Administration Will Await Major April Collections for Clearer Indication of Trend
HARRISBURG, Pa., March 31 /PRNewswire-USNewswire/ -- Despite disappointing revenue collections in March, Pennsylvania remains in position to achieve a balanced budget by the end of the 2009-10 fiscal year, pending tax data for April, Governor Edward G. Rendell said today.
"With the significant revenue month of April just ahead, it is important to wait and see how the major tax category collections come in before we make assumptions about end-of-year revenues," the Governor said. "At this point it would be premature to deviate from the plan that I have already presented to balance the budget.
"We are still in better financial shape than any other large state in the nation, but rest assured that as we have done throughout these difficult economic times, we are prepared to make the necessary cuts and adjustments to balance the budget," he added.
Through careful planning by the administration and the legislature, plus recent unanticipated help from the federal government, Pennsylvania will be able to deal with the year-to-date budget shortfall, which could reach $750 million when March revenues are released tomorrow. March revenues are expected to come in $273 million below the official estimate.
Several factors indicate that the large March revenue underage could be an anomaly.
- Sales tax collections are expected to be $61 million below estimate, attributable largely to a series of winter storms that many merchants around the state have said affected their business.
- Corporate taxes are expected to come in about $261 million short, but $145 million of that amount is in electric utilities gross receipts tax payments. All gross receipts are due in one annual payment in March, however, so the sizeable shortfall is not a trend indicator for the remaining months of the fiscal year.
- Personal Income Tax collections are expected to be above estimate in March by about $43 million.
Governor Rendell had previously taken steps to address a potential deficit that the administration had projected at $525 million by the end of the current fiscal year on June 30. While March totals will increase that challenge by as much as an additional $225 million, the Governor said the following actions make him optimistic that the state can still cope with the shortfall without additional revenue increases or spending reductions.
- Payments for tax refunds have been running less than expected, and the Governor's Budget Office estimates it can reduce the refund reserve by at least $50 million, making that sum available to the General Fund.
- The federal Department of Health and Human Services within the last month authorized additional payments to states for Medicare Part D. This will mean an extra $275 million for Pennsylvania, a portion of which is available to be used in this fiscal year.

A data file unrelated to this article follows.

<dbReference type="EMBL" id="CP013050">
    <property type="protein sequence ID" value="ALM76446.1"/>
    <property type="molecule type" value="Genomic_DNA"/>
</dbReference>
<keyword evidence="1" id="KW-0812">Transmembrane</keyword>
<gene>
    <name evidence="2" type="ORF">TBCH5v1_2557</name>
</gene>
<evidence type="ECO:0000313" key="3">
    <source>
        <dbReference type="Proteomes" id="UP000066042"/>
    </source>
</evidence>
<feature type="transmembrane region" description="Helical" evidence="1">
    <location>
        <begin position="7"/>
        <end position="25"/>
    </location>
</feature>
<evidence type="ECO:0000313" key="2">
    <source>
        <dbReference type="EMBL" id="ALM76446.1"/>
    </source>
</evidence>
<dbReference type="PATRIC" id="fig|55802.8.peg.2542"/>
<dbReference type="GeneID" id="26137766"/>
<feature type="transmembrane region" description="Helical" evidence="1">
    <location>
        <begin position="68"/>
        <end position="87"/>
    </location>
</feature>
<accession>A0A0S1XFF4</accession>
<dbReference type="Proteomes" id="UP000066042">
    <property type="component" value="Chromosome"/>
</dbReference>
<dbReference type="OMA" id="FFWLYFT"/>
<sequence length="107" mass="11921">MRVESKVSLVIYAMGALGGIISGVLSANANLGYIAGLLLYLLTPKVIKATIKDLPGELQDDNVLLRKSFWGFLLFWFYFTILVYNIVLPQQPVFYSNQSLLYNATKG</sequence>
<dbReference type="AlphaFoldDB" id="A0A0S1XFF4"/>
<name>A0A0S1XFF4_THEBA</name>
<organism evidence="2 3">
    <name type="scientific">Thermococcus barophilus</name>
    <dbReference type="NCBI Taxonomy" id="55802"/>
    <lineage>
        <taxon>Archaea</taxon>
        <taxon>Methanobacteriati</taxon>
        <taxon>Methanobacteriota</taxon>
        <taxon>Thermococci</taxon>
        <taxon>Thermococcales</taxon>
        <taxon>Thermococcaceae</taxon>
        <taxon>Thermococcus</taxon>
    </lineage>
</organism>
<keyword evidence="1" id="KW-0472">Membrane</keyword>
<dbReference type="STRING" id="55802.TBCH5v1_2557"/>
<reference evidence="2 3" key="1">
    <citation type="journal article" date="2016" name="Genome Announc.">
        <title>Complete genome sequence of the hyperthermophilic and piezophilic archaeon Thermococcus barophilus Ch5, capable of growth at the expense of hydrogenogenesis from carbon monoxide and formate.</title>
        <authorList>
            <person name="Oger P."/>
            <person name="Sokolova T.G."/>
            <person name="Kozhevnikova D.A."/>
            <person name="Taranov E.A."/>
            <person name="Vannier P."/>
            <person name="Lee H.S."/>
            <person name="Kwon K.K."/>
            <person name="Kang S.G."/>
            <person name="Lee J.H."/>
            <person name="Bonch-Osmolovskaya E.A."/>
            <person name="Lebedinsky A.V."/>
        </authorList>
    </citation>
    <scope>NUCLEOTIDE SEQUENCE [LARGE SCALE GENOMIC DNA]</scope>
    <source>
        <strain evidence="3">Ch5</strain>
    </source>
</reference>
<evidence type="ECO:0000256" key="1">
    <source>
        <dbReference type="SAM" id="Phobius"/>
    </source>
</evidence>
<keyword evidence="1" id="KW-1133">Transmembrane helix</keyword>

- $37 million remains on the balance sheet as a projected ending balance, which is still uncommitted after previously announced plans to address the shortfall.
"If the situation does not deteriorate further, we expect to have on hand sufficient money to balance the budget," Budget Secretary Mary Soderberg said. "Of course, we are pleased that the federal government has provided unexpected assistance with our Medicare Part D costs that will help us tremendously.
"Given the several aberrations in the March numbers and the signs of possible improvement in the Personal Income Tax, I am hopeful that April revenues will be stronger," Soderberg said.
In the wake of the national economic recession that began in 2008, Governor Rendell cut spending in Pennsylvania by $2 billion. More than 500 line items were either reduced or eliminated entirely in the current state budget. Since taking office in 2002-03, the Rendell administration has reduced the number of state employees by 4,500, a figure that includes 2,200 during the current economic downturn. More than 700 of those were furloughs. Overall, the state is spending 4 percent less on the bureaucratic costs of government operations than it was spending seven years ago.
"We are proud that we have been able to hold down the cost of government so effectively, but it is clear that we have now cut very close to the bone. Yet we could still face some very difficult decisions," the Governor said.
In February, Governor Rendell proposed a budget that spends $2 billion less in state tax dollars than the 2008-09 budget, and requires no tax increases to balance. It includes $2.7 billion in federal stimulus funds to cover spending increases in several limited areas, most of which are costs that the state is mandated by law to cover.
Gary Tuma, 717-783-1116
SOURCE Pennsylvania Office of the Governor